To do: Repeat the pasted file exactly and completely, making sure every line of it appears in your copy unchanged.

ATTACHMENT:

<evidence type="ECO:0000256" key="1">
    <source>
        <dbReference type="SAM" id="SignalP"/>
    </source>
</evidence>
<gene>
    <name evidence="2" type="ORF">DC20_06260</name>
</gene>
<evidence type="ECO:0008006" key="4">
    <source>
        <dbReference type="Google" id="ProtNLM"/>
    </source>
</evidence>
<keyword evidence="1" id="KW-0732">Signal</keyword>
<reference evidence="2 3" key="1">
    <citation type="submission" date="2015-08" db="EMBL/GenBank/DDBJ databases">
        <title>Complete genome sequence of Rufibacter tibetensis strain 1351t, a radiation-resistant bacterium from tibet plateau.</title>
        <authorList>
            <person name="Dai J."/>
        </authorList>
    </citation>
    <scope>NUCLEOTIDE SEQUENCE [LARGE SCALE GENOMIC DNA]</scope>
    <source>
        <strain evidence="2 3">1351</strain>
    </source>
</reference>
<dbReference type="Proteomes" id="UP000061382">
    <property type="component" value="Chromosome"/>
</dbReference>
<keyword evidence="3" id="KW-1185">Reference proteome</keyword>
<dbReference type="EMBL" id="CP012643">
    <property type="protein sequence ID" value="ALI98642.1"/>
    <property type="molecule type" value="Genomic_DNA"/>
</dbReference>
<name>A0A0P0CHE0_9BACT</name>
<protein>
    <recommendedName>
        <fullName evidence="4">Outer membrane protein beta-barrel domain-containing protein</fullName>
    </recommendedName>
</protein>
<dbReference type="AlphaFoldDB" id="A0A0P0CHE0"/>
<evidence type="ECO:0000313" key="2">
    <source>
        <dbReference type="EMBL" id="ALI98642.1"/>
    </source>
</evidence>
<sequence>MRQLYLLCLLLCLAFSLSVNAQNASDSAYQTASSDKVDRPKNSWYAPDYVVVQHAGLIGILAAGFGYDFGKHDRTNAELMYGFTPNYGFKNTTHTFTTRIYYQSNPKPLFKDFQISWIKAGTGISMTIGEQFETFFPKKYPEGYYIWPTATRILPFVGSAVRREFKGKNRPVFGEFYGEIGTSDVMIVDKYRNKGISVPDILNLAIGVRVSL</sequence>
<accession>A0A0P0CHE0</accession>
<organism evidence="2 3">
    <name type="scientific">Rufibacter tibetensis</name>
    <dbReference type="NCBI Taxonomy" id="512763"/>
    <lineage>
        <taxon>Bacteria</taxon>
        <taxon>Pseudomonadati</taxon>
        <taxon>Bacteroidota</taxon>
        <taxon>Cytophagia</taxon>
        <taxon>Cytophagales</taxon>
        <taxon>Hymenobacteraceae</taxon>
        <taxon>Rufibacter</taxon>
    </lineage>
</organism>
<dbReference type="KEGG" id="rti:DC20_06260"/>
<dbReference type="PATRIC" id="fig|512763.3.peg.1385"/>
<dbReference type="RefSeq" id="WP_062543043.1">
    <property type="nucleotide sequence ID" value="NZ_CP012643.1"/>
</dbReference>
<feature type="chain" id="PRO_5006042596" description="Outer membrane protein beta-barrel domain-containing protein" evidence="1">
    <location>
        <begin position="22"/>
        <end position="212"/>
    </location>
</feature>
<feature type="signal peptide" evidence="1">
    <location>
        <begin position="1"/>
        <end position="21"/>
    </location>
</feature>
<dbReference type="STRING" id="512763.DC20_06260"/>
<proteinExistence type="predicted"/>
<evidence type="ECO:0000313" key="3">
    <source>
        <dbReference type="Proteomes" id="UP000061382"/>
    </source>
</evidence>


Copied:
<evidence type="ECO:0000256" key="1">
    <source>
        <dbReference type="SAM" id="SignalP"/>
    </source>
</evidence>
<gene>
    <name evidence="2" type="ORF">DC20_06260</name>
</gene>
<evidence type="ECO:0008006" key="4">
    <source>
        <dbReference type="Google" id="ProtNLM"/>
    </source>
</evidence>
<keyword evidence="1" id="KW-0732">Signal</keyword>
<reference evidence="2 3" key="1">
    <citation type="submission" date="2015-08" db="EMBL/GenBank/DDBJ databases">
        <title>Complete genome sequence of Rufibacter tibetensis strain 1351t, a radiation-resistant bacterium from tibet plateau.</title>
        <authorList>
            <person name="Dai J."/>
        </authorList>
    </citation>
    <scope>NUCLEOTIDE SEQUENCE [LARGE SCALE GENOMIC DNA]</scope>
    <source>
        <strain evidence="2 3">1351</strain>
    </source>
</reference>
<dbReference type="Proteomes" id="UP000061382">
    <property type="component" value="Chromosome"/>
</dbReference>
<keyword evidence="3" id="KW-1185">Reference proteome</keyword>
<dbReference type="EMBL" id="CP012643">
    <property type="protein sequence ID" value="ALI98642.1"/>
    <property type="molecule type" value="Genomic_DNA"/>
</dbReference>
<name>A0A0P0CHE0_9BACT</name>
<protein>
    <recommendedName>
        <fullName evidence="4">Outer membrane protein beta-barrel domain-containing protein</fullName>
    </recommendedName>
</protein>
<dbReference type="AlphaFoldDB" id="A0A0P0CHE0"/>
<evidence type="ECO:0000313" key="2">
    <source>
        <dbReference type="EMBL" id="ALI98642.1"/>
    </source>
</evidence>
<sequence>MRQLYLLCLLLCLAFSLSVNAQNASDSAYQTASSDKVDRPKNSWYAPDYVVVQHAGLIGILAAGFGYDFGKHDRTNAELMYGFTPNYGFKNTTHTFTTRIYYQSNPKPLFKDFQISWIKAGTGISMTIGEQFETFFPKKYPEGYYIWPTATRILPFVGSAVRREFKGKNRPVFGEFYGEIGTSDVMIVDKYRNKGISVPDILNLAIGVRVSL</sequence>
<accession>A0A0P0CHE0</accession>
<organism evidence="2 3">
    <name type="scientific">Rufibacter tibetensis</name>
    <dbReference type="NCBI Taxonomy" id="512763"/>
    <lineage>
        <taxon>Bacteria</taxon>
        <taxon>Pseudomonadati</taxon>
        <taxon>Bacteroidota</taxon>
        <taxon>Cytophagia</taxon>
        <taxon>Cytophagales</taxon>
        <taxon>Hymenobacteraceae</taxon>
        <taxon>Rufibacter</taxon>
    </lineage>
</organism>
<dbReference type="KEGG" id="rti:DC20_06260"/>
<dbReference type="PATRIC" id="fig|512763.3.peg.1385"/>
<dbReference type="RefSeq" id="WP_062543043.1">
    <property type="nucleotide sequence ID" value="NZ_CP012643.1"/>
</dbReference>
<feature type="chain" id="PRO_5006042596" description="Outer membrane protein beta-barrel domain-containing protein" evidence="1">
    <location>
        <begin position="22"/>
        <end position="212"/>
    </location>
</feature>
<feature type="signal peptide" evidence="1">
    <location>
        <begin position="1"/>
        <end position="21"/>
    </location>
</feature>
<dbReference type="STRING" id="512763.DC20_06260"/>
<proteinExistence type="predicted"/>
<evidence type="ECO:0000313" key="3">
    <source>
        <dbReference type="Proteomes" id="UP000061382"/>
    </source>
</evidence>